Short History

The Puerto Rico Strong Motion Network started in the 1970' when the Eng. José L. Capacete asked to several agencies to economically contribute to buy several accelerographs. The Electrical Power Authority, the Aqueduct and Wastewater Authority, and the Association of Architects, Engineers and Surveyor provided enough money to buy nine Strong Motion Accelerographs (SMA-1) from Kinemetrics. The United States Geological Survey was contacted to provide the expertise in installing and maintaining the stations. A total of seven free field stations were established and the north building of the Minillas Government Center was instrumented.

In 1987 the Puerto Rico Strong Motion Network passed to the hands of the Civil Engineering Department of the University of Puerto Rico at Mayagüez. Prof. Rafael Jiménez, who was in charge of the network, obtained a grant from National Science Foundation to install additional eight strong motion stations. Prof. Jiménez leave to the university and Prof. Milton R. Martínez-Delgado became in charge of the network. Eight SSA-2, also from Kinemetrics were bought but were not installed until January of 1994. Prof. M. Martínez was responsible for the instrumentation with 15 sensors of the Plaza Inmaculada Building, a 26-story structure with an aspect ratio greater than seven.

During the summer of 1995 Prof. José A. Martínez-Cruzado took over the network. Since then two main grants have been obtained from the Federal Emergency Management Agency; with the first one four main projects were carried out; first of all, all the free field stations with SMA-1 installed during the 70's were substitute for ETNA's, also from Kinemetrics. The instrumentation of the Minillas Government Building was replaced with a six-channel K2; the second project was to install 13 strong motion free field stations in the San Juan Metropolitan Area. The third project was to install a local strong motion network of nine instruments in the city of Mayagüez. Finally, the fourth project was to install six joint stations with the Puerto Rico Seismic Network. These joint stations include an FBA-23 triaxial sensor from Kinemetrics and a Broadband Seismometer from Guralp. The PRSN is actually obtaining the data via telemetry.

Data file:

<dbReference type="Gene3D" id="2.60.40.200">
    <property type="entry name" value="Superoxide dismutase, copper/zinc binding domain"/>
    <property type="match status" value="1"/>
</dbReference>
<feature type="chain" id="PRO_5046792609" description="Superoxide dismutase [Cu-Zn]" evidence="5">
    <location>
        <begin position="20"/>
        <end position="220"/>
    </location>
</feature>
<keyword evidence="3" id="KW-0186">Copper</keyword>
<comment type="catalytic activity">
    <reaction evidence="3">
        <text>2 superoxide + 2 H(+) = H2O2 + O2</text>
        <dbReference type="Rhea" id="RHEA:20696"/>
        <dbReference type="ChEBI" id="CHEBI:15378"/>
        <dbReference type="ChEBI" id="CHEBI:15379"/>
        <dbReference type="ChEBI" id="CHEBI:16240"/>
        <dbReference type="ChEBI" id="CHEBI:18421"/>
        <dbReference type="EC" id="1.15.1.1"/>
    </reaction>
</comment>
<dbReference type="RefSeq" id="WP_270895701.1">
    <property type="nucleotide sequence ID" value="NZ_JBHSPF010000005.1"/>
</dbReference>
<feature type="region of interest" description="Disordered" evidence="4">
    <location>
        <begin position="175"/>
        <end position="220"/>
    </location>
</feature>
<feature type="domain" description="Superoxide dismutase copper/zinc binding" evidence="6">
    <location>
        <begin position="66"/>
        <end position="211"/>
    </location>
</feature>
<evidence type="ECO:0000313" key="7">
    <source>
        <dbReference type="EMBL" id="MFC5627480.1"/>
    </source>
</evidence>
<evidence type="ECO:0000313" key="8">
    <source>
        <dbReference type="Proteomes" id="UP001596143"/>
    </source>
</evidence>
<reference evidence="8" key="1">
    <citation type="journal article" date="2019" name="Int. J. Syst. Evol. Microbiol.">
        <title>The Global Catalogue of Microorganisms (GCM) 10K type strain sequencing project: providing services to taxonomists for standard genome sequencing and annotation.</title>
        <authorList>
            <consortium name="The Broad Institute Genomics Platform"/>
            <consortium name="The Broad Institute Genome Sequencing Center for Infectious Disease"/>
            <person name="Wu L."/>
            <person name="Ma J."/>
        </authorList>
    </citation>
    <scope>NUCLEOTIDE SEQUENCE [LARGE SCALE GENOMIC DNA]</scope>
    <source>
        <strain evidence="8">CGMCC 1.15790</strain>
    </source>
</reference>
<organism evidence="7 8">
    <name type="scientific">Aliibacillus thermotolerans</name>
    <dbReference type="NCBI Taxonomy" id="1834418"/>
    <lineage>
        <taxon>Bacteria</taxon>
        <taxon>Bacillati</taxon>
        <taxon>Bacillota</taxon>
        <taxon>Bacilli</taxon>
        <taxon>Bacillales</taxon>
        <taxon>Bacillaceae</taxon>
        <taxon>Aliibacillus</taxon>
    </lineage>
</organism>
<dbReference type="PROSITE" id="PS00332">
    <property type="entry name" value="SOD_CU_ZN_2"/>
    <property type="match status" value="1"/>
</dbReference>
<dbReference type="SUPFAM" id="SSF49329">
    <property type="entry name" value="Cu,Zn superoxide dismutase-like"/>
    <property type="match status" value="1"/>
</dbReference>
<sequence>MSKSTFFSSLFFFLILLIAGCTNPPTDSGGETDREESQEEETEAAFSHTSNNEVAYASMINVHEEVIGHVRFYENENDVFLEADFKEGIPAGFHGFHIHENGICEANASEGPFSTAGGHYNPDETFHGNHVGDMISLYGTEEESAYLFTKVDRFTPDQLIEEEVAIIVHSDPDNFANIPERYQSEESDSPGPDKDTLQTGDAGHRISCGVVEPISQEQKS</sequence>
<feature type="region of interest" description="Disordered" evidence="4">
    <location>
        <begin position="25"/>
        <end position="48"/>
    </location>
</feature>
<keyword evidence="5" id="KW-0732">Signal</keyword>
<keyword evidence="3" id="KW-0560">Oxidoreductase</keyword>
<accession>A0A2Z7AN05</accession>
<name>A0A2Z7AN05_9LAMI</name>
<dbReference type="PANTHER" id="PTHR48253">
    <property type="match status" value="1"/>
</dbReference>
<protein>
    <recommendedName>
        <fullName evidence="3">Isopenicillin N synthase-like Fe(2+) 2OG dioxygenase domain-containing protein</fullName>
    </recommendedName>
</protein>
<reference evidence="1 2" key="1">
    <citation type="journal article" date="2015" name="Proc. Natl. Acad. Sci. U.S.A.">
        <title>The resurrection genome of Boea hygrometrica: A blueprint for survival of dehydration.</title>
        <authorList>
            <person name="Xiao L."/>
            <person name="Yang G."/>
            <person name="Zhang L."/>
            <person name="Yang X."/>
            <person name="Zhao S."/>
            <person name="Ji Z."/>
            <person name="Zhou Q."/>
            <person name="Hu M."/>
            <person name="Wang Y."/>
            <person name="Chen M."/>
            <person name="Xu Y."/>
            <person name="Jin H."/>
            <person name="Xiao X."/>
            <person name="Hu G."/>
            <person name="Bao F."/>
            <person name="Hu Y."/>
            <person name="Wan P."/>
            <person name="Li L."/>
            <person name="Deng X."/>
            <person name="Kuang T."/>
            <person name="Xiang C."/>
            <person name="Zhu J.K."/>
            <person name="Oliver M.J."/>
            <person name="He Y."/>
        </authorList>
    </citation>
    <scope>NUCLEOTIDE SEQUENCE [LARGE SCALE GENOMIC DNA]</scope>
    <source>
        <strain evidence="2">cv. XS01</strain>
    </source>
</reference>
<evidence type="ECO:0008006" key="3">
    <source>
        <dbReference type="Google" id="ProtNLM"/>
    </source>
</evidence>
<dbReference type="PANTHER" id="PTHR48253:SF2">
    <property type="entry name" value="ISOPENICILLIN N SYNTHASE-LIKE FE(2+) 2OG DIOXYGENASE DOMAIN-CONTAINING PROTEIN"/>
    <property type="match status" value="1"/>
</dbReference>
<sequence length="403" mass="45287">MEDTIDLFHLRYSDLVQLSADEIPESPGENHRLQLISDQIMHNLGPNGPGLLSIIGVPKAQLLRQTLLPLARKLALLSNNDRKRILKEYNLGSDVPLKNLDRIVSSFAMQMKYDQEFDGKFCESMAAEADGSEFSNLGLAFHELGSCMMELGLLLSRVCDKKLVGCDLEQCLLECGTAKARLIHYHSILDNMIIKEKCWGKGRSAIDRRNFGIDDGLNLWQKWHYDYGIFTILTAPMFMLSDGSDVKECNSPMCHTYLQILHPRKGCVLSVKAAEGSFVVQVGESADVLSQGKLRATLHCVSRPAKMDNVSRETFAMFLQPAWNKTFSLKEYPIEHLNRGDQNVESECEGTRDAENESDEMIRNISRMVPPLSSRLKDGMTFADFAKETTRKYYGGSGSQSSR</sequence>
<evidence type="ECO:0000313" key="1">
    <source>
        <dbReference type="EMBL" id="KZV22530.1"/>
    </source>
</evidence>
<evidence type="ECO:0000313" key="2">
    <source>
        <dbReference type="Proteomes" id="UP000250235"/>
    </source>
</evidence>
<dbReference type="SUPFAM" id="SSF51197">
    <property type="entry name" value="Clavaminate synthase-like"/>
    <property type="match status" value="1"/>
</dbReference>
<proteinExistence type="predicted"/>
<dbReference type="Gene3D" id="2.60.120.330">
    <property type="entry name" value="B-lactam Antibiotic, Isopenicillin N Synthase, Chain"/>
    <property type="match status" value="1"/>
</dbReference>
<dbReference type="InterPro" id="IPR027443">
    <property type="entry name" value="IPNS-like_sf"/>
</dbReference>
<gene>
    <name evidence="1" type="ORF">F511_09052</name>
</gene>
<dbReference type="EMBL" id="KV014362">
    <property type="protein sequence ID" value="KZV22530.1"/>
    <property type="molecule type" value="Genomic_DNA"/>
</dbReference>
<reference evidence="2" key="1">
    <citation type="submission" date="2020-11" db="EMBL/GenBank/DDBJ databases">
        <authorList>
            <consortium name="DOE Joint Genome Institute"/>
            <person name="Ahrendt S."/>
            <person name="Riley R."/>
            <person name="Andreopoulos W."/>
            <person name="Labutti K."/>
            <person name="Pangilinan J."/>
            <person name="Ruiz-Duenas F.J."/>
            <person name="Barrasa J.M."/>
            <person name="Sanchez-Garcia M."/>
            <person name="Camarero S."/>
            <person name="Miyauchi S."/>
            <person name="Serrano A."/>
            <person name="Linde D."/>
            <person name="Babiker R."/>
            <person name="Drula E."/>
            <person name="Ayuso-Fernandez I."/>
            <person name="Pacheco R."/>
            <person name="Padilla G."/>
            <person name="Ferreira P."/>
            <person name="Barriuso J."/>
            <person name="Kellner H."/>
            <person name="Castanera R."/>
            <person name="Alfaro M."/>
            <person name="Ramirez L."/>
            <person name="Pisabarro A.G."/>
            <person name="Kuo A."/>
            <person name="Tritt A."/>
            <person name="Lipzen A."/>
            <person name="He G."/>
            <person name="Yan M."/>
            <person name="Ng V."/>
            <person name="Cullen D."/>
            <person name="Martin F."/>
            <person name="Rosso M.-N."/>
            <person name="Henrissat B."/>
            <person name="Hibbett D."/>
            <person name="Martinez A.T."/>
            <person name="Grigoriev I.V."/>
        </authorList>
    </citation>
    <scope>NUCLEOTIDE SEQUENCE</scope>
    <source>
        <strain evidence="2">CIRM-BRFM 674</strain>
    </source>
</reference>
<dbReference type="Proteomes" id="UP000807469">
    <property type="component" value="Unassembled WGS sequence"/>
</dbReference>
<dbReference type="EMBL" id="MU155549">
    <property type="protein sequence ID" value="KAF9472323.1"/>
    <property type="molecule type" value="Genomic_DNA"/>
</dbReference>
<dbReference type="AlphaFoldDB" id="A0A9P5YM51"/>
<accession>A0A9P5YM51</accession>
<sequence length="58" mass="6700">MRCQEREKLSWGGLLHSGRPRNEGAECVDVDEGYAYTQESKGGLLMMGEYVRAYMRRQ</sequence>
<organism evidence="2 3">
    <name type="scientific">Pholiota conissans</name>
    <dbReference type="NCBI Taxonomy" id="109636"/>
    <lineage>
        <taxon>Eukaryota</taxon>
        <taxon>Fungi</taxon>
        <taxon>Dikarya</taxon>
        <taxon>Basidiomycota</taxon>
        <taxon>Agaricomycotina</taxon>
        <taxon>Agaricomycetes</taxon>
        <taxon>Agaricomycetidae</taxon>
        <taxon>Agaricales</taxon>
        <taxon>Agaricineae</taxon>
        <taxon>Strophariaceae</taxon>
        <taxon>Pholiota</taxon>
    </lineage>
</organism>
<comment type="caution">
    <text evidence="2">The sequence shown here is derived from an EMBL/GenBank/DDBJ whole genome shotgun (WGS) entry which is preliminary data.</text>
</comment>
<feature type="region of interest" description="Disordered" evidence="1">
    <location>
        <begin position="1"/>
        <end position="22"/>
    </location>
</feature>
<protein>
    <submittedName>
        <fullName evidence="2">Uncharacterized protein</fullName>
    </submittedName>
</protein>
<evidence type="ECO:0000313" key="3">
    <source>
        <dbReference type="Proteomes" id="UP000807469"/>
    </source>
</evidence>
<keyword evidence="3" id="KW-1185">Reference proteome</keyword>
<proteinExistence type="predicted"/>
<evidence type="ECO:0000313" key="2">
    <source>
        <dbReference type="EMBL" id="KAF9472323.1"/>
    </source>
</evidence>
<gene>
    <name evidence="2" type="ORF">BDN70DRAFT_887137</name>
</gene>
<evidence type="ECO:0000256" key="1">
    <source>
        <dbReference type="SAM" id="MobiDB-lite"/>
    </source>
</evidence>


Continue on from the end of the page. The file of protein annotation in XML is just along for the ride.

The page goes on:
The second main grant includes several other projects. Some of them are: the establishment of fourteen additional free field station around the Island, a local strong motion network in the city of Ponce, the instrumentation of the Lucchetti concrete dam in the town of Yauco, and the seismic instrumentation of two bridges. Prof. Daniel Wendichansky is in charge of the instrumentation of the two bridges.

In conclusion, the Puerto Rico Strong Motion Network has grow since 1970's from seven (7) free field strong motion stations and one instrumented building with analog accelerographs to sixty-six (66) strong motion stations and two instrumented buildings with digital accelerographs.